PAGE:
In this artist talk hosted by Tristan Bath of the Quietus, long-time Coil member and experimental artist Drew McDowall will speak both about about his recent solo work, and the celebrated album Time Machines, which he "revisits" as a solo performance on Tuesday at Berghain.
Two decades after its first release, the musical, sociological, and political implications of Coil’s classic album Time Machines still resonate deeply. In 1998 he and fellow band member John Balance conceived of the album as a tool through which its listeners might be able to escape the present and the self – in their words, "music cures you of time" – and eventually compared the power of its sound to psychotropic substances. It reflects, in sound, Coil’s "psychonautic" practices and devotion to the exploration of the irrational and "unreal" – dreams, hallucinations, trances. The band’s music was a vessel for psychedelia, esotericism, queer paganism, transformative ritual, and self-exploration. In these ways, it also took a political stance against a neo-liberal status quo in valuing introspection over action, thought over productivity, music over time.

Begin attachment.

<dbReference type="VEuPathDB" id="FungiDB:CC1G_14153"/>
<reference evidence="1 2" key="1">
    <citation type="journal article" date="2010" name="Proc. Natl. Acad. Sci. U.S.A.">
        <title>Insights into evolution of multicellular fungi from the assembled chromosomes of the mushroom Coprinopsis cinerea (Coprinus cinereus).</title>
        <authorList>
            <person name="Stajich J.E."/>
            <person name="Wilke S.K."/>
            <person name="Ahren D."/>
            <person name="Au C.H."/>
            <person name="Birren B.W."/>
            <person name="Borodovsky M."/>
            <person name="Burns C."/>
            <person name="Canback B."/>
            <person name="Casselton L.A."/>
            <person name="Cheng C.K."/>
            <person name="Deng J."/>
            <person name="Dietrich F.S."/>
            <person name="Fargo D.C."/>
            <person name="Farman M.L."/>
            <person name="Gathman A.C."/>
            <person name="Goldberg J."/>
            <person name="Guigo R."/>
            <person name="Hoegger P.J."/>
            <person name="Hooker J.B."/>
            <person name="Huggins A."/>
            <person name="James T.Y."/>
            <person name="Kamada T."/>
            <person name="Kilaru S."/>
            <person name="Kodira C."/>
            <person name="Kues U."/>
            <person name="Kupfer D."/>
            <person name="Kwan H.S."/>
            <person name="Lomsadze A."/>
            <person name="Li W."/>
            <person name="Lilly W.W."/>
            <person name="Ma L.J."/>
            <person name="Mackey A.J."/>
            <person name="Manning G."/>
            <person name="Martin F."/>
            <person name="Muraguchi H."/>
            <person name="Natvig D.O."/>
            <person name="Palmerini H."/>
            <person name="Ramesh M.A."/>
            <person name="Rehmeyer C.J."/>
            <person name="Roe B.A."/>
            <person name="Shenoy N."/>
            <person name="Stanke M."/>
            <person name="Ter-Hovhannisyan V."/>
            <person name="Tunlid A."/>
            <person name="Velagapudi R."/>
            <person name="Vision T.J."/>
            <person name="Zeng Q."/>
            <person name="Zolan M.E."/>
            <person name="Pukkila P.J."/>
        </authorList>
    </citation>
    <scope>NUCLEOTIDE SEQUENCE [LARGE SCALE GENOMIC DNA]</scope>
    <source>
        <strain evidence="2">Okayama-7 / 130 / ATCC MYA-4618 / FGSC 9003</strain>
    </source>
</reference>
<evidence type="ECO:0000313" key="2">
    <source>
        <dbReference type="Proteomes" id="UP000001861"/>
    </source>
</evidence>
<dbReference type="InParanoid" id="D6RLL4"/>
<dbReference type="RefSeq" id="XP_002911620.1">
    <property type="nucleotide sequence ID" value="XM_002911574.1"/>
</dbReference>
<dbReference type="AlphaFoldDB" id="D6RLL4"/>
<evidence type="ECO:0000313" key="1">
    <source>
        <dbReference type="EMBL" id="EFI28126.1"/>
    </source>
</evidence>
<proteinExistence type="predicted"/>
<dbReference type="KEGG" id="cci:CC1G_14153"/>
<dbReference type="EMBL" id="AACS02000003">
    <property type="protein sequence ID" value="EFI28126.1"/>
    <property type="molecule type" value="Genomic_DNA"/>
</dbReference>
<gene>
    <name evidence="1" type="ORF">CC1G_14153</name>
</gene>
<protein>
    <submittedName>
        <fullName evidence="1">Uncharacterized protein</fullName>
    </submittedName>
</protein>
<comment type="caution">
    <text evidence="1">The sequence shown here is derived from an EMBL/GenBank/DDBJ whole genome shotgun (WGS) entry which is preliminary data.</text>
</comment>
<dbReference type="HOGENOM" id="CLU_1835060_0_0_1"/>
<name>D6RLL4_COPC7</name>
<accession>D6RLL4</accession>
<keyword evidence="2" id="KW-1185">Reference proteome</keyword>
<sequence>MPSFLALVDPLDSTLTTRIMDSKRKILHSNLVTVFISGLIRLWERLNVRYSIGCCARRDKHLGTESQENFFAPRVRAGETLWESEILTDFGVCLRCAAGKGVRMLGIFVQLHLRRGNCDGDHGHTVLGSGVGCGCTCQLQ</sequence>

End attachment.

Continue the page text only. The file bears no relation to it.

Hosted by the Quietus
Tristan Bath is a British music journalist and musician living in Vienna, focusing on exposing underground experimental and fringe music from around the world. He writes "Spool's Out," the monthly cassette tape reviews column for The Quietus, and has also written for The Wire and Bandcamp Daily, amongst others.
Scottish, Brooklyn-based electronic artist Drew McDowall is best known as one of the most influential forces behind the legendary bands Coil and Psychic TV. Outside of his collaborative efforts, McDowall is also active as a solo artist in New York’s experimental music community.